Written by Lieve Van Woensel and Geoff Archer
Technological progress has occurred with dazzling speed over a matter of decades, impacting upon virtually every aspect of our lives and society. For many it has become the lifeblood of the European Union’s (EU) economy, illustrated by the inclusion of “Smart growth: developing an economy based on knowledge and innovation” as the first priority of the European Commission’s policy-defining ‘Europe 2020 strategy’.
It is not just in Europe that new innovations are emerging however; recently the world’s first ‘3D-printed car’ was produced at the 2015 Detroit Motor Show. Technological innovation is revolutionising everyday activities, whether that is travelling to work in automatically driven vehicles or buying and selling goods using entirely virtual currency.
In a newly published rep
Ten scientific and technological topics are explored in the report, reflecting the interests of citizens, policy-makers and legislators drawn from across the EU. A summary of each trend is provided, including an overview of its associated ‘expected’ and ‘unexpected’ impacts. A brief legal analysis highlighting procedural and legislative issues for those tackling EU policy-making is also provided in relation to each trend.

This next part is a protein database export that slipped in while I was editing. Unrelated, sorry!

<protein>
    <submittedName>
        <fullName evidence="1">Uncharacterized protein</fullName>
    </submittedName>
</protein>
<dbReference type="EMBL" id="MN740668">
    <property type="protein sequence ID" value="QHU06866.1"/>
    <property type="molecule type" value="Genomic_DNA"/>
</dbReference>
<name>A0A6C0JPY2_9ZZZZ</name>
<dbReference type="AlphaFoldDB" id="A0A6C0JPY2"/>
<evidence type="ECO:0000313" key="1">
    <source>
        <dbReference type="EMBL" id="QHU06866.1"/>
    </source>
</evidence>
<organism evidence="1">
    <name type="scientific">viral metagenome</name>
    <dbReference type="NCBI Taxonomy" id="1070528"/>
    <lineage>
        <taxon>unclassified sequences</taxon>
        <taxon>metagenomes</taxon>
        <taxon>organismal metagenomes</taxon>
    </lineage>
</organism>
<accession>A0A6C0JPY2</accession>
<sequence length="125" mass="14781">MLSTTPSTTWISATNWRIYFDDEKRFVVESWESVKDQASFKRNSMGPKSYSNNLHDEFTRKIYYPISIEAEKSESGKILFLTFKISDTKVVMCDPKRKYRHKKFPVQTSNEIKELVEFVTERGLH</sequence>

From the emergence of Massive Open Online Courses (MOOCs) to the storage of electricity using hydrogen, the report comprises a series of in-depth briefings allied to the research priorities of the STOA (Science and Technology Options Assessment) Panel in the European Parliament: mobility, resource security, e-government and ICT, and improving and maintaining public health. The Scientific Foresight Service and the STOA Secretariat work together within the Scientific Foresight (STOA) Unit of DG EPRS.
Each briefing offers a different perspective on technological impact assessment considering the wider implications for the society when each technological trend becomes fully embedded in daily life. This techno-scientific trends publication confronts the reader with a number of ‘What if?’ questions for reflection when thinking about possible future impacts stemming from each trend.
Moving beyond economic, social and environmental issues, both expected and unexpected impacts of a technology trend on society and citizens need to be considered carefully. Therefore the report provides challenging ‘food for thought’ not only to policy-makers and legislators but also for EU citizens. Could the use of drones make police monitoring, for example, more impersonal and how would this shape the future relationship between the state and its citizens?
With these types of questions in mind, this report provides a tool for making ‘smarter’ policy-making in the European Union. In the coming months further ‘trends’ briefings will be published in response to the rapid emergence of new technologies and their applications. This will keep Members in the European Parliament up-to-date with the latest assessments of such trends to ensure technology can be best employed for the benefit of all.